Walmart also announced it will air its first Super Bowl ad, which will be a super-charged version of a spot it aired in the pre-game last year, about the convenience of curbside pickup of online orders, Ad Age's Jack Neff reports. The spot features scenes or characters from a dozen movie or TV franchises, including Disney’s “Star Wars” and “Toy Story,” Universal properties like “Back to the Future” and films like “The Lego Movie.”
With still five days to go before the Big Game, 33 spots have been pre-released, already surpassing the 30 in all that were released before kickoff last year.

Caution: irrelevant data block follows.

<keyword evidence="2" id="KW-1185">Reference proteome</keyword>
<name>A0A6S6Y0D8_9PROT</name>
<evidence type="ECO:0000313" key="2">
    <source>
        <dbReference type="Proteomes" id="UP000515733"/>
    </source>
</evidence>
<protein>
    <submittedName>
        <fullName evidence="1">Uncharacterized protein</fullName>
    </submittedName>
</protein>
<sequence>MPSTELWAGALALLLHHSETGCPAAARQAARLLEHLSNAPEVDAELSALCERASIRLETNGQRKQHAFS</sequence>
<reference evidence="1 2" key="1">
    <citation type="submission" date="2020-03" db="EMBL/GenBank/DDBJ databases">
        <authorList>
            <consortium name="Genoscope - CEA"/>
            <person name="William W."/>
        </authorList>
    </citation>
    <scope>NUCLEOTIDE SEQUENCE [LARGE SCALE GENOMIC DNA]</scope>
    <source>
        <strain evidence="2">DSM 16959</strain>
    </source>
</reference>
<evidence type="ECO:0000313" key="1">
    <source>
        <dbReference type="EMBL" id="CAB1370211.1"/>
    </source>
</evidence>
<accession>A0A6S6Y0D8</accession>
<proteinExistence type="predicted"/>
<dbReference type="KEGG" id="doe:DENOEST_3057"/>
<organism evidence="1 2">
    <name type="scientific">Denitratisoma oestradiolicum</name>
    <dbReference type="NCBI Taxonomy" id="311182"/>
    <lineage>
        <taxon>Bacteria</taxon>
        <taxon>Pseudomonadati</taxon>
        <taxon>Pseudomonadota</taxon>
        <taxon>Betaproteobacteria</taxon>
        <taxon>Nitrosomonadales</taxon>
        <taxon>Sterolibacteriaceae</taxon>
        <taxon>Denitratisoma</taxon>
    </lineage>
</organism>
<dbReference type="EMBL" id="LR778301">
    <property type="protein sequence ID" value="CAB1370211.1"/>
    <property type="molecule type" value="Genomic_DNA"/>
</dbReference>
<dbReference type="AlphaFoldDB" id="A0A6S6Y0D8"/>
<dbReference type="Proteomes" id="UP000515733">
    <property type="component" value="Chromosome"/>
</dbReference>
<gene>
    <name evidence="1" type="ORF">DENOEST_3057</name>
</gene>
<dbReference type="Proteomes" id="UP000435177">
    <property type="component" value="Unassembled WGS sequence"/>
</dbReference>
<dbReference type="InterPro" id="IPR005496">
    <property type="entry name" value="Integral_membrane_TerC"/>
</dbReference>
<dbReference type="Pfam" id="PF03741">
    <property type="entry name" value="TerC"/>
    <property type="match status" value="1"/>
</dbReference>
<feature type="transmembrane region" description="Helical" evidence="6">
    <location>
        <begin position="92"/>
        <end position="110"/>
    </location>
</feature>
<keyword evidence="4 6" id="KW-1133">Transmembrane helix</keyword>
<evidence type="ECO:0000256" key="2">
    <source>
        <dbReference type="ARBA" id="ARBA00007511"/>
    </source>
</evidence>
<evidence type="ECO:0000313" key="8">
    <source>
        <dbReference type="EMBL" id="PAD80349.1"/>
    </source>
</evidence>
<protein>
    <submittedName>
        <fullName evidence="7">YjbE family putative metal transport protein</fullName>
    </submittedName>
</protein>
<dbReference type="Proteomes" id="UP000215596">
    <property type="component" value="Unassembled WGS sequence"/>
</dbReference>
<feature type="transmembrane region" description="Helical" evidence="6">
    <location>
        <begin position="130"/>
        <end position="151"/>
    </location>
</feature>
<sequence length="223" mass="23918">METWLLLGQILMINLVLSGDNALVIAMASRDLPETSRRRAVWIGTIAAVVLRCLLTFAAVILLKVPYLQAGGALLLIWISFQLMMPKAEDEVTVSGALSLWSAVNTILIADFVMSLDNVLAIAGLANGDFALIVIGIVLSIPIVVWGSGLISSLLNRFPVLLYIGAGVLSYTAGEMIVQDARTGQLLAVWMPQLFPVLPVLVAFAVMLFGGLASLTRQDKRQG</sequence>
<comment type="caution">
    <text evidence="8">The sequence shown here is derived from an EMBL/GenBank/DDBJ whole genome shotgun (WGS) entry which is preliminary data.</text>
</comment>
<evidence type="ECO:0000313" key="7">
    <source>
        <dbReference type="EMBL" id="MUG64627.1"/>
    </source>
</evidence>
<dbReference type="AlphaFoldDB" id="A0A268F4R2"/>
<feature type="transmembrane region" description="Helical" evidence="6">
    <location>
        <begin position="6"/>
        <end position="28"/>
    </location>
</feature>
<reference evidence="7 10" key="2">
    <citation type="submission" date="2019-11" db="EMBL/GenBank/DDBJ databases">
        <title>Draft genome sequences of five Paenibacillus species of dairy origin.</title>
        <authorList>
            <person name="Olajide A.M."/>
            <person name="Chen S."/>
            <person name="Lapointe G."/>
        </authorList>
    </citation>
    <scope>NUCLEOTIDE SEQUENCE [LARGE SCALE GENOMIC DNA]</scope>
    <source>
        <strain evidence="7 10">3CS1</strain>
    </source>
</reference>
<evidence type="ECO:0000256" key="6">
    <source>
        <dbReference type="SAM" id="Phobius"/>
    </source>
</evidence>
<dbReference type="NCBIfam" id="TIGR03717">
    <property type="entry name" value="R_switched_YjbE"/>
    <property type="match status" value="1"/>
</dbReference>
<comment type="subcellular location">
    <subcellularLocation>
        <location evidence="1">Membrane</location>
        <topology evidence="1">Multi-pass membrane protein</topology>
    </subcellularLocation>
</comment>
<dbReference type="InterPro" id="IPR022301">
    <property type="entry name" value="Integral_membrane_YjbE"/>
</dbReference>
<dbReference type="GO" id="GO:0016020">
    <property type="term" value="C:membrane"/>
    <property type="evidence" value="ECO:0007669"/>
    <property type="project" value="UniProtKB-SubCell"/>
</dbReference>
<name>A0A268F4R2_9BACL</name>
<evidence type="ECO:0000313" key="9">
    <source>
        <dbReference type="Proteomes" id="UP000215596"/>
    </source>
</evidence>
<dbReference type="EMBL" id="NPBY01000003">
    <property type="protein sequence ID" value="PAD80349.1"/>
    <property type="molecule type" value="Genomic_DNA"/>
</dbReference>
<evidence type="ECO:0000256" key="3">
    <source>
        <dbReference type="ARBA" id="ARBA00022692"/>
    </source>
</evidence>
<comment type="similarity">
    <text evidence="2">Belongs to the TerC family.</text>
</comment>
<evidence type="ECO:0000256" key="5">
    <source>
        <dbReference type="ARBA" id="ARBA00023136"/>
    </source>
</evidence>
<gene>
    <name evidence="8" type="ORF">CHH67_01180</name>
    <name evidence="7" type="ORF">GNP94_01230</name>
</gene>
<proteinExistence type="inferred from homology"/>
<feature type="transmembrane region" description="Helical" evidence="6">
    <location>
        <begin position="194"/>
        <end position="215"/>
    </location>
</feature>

Watch all the ads as they are released here.
Ad Age went behind the scenes of the making of Avocados From Mexico’s sixth consecutive Super Bowl spot starring Molly Ringwald. The shoot involved specially made clothes for Ringwald’s co-star, an avocado, and debates such as if the avocado should sit in a car seat or booster seat while riding in the back of a Subaru.
Guess who’s back
Fiat Chrysler is returning to the Super Bowl after sitting out last year, Schultz reports. The automaker opted to bypass an in-game ad in 2019 in favor of a digital-only approach. Chrysler Chief Marketing Officer Olivier Francois is known for big-budget, celebrity-filled Super Bowl ads like 2011’s “Born of Fire” ad starring Eminem.
And it looks like the ad will be for Jeep. The spot is expected to star Bill Murray recreating scenes from “Groundhog Day.”
To keep track of all the advertisers running national spots in the game, bookmark Ad Age’s regularly updated Super Bowl ad chart.